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HCG Hospital Bengaluru embraces VABB technology for improved breast cancer diagnosis

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With VABB technology, the biopsy for these small lesions can now be performed under the mammographic, stereotactic and ultrasound guidance

HealthCare Global Enterprises (HCG) has introduced Vacuum Assisted Breast Biopsy (VABB), for a more accurate diagnosis and treatment of breast cancer in Bengaluru. This technology reportedly ensures very high accuracy and scar free detection of a breast cancer tumor.

As per IARC (WHO) breast cancer constituted 22.2 per cent of cancer in 2008 which increased to 27 per cent in 2012. Of the 300,000 cancer cases treated/managed by oncologists in India, more than 10 per cent are breast cancers out of which one third are new cases. With women generally presenting late for diagnosis, more than 60 per cent of patients present at the locally advanced stages of breast cancer and the mortality associated with it is as high as 35 per cent.

However, with increasing awareness, more women are going for regular breast screenings & mammography and if found at a high risk of the disease they are reaching out to the new state of the art hospitals across major Indian cities which now have the latest and the most accurate modalities of testing & imaging.

Dr Sudhakar, an integral part the Radiology Department at the HCG Hospital, Bengaluru, shares his views on this new platform acquired by his institute, “As we have digital mammography and advanced ultrasound scan, small lesions are possible to be detected well before it actually presents. It was difficult to access to such small lesion through traditional core biopsy, however with our new vacuum core biopsy system, makes it easy to extract large volume of tissue, which also helps us diagnose hormone receptor and conduct genomic studies. We can excise fibroadenomas in young age with symptoms or family history. This day-care procedure is safe, cost effective and scarless.”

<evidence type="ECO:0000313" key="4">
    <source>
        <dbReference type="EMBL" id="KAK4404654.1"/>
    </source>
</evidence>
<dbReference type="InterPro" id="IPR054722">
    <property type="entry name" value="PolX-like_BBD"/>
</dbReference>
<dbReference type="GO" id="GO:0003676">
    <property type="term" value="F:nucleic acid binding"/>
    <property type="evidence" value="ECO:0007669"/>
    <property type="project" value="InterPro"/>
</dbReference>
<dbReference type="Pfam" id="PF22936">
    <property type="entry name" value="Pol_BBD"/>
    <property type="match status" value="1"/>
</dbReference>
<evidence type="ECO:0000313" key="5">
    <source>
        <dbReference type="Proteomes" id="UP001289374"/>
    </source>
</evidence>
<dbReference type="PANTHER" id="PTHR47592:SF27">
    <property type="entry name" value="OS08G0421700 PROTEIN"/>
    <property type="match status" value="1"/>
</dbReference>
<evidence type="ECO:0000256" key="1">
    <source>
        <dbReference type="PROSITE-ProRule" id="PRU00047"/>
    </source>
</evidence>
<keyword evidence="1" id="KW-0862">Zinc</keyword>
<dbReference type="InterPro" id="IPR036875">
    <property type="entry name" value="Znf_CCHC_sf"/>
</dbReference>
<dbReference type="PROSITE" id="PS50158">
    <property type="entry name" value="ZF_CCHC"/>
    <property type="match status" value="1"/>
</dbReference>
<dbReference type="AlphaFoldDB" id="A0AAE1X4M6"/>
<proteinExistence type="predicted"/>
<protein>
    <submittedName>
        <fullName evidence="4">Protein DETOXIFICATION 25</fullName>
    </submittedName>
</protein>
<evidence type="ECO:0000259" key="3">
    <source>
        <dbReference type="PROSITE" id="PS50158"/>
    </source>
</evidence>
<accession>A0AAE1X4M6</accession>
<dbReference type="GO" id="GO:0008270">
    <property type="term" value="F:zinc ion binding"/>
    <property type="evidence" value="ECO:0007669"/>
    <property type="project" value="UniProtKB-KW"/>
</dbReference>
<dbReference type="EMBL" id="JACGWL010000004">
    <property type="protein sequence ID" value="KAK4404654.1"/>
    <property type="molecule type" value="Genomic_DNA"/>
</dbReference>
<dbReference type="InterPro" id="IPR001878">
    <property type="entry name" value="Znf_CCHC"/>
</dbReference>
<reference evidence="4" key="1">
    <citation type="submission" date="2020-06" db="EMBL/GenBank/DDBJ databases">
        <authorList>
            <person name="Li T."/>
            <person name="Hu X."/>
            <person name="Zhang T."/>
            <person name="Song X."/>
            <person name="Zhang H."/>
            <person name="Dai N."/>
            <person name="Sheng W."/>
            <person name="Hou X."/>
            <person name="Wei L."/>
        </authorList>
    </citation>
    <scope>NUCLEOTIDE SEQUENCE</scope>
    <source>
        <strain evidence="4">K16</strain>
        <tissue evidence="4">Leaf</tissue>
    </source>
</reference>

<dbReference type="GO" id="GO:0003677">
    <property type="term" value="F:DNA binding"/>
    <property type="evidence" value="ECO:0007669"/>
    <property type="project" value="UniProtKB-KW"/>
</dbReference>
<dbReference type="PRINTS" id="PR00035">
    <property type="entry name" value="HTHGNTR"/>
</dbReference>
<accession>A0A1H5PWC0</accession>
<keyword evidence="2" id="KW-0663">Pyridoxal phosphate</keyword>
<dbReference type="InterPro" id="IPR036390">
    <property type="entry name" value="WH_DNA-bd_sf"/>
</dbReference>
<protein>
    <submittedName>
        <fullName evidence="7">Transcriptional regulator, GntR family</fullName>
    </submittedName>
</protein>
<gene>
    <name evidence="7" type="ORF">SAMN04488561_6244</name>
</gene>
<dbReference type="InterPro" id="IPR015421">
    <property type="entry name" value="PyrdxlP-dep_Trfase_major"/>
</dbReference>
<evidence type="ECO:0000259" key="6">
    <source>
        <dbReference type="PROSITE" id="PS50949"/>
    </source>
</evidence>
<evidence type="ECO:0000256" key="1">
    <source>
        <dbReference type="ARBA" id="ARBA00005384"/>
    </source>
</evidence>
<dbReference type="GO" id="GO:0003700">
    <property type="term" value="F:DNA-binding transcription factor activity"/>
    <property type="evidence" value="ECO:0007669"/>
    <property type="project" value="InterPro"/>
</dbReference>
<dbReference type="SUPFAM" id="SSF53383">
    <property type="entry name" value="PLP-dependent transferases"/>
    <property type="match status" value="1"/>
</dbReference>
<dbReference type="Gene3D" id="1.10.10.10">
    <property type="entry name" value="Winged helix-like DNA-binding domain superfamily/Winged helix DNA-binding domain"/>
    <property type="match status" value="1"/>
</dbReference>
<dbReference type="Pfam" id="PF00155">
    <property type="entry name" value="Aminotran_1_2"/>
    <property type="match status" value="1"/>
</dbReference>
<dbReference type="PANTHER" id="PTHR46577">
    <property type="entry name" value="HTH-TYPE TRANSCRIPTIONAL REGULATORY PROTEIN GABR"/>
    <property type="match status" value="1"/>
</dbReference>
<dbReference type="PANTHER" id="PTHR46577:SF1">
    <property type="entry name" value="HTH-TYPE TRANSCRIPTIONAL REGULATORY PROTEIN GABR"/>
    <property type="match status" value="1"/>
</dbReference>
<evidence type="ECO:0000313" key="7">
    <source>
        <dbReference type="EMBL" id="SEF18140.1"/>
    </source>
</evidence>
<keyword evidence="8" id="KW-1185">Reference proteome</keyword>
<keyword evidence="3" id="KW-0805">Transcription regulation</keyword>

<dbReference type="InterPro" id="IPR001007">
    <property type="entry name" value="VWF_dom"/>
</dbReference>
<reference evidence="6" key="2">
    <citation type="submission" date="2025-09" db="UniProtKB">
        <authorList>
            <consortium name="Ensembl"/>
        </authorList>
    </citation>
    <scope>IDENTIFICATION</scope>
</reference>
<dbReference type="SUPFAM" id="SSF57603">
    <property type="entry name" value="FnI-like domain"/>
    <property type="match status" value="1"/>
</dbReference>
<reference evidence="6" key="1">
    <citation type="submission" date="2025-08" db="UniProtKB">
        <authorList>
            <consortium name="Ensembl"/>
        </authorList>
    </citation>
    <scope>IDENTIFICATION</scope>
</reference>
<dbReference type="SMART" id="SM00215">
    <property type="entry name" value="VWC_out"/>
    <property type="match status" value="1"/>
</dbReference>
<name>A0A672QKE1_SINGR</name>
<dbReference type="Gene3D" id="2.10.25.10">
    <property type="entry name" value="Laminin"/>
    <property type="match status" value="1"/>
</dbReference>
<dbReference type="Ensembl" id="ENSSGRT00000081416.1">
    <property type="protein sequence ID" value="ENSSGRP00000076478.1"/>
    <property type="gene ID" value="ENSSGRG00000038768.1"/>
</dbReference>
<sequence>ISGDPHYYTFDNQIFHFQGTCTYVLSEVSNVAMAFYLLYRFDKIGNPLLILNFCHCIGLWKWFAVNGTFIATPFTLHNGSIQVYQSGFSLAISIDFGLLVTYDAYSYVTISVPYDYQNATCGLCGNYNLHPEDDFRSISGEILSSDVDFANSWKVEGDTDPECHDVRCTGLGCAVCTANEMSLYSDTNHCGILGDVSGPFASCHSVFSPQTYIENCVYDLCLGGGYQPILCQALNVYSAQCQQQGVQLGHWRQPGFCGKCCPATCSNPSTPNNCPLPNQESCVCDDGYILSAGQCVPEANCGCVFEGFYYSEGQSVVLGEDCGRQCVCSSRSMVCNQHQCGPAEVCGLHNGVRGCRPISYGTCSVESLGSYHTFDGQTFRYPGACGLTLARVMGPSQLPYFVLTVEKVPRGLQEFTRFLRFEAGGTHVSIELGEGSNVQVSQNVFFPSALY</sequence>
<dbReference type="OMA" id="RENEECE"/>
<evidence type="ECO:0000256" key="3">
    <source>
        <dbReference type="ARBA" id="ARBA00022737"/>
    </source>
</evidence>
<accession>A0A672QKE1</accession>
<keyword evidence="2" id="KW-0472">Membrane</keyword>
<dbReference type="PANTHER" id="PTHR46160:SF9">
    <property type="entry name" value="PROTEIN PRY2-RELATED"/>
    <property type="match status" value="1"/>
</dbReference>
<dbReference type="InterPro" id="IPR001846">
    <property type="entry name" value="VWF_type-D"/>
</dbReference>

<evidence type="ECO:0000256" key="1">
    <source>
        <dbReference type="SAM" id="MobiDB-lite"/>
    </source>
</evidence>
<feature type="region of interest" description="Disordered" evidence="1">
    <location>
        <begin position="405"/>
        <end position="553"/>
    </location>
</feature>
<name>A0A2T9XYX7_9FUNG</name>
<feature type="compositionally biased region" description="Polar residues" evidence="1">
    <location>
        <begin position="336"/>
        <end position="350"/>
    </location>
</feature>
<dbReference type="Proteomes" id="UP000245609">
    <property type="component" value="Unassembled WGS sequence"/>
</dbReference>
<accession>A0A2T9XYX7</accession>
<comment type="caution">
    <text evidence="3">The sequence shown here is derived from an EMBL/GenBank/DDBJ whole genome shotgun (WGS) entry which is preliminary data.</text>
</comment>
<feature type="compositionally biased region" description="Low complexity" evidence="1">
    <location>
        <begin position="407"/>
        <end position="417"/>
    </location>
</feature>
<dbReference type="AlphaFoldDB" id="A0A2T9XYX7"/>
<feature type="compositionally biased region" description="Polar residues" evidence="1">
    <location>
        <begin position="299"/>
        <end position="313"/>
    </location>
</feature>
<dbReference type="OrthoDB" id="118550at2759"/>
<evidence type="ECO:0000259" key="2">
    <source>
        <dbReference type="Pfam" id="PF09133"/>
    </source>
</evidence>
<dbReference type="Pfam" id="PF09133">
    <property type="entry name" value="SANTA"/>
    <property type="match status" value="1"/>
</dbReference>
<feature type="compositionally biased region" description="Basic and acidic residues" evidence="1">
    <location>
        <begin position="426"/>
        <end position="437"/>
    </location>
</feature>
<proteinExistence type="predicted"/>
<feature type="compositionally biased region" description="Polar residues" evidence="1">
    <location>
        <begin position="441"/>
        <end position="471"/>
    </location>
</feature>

These new technologies apparently use very sensitive techniques and can pick up abnormalities as small as 3-5 mm in the breast; however the issue in India was the unavailability of means of sampling these cases found at early stages of the diseases and then to understand their nature as cancerous or non-cancerous.

With VABB technology, the biopsy for these small lesions can now be performed under the mammographic, stereotactic and ultrasound guidance. Precise guidance helps the doctor to site the abnormality more accurately and the procedure requires only a local anesthesia, reducing the whole procedure to a comfortable 45 minutes. The procedure involves a single needle insertion with vacuum pressure under the guidance of chosen imaging modality.

Without withdrawing and reinserting the needle, multiple samples can be collected, which are larger in size than a conventional needle biopsy procedure and larger samples eventually increase the accuracy of the diagnosis and better treatment protocols.

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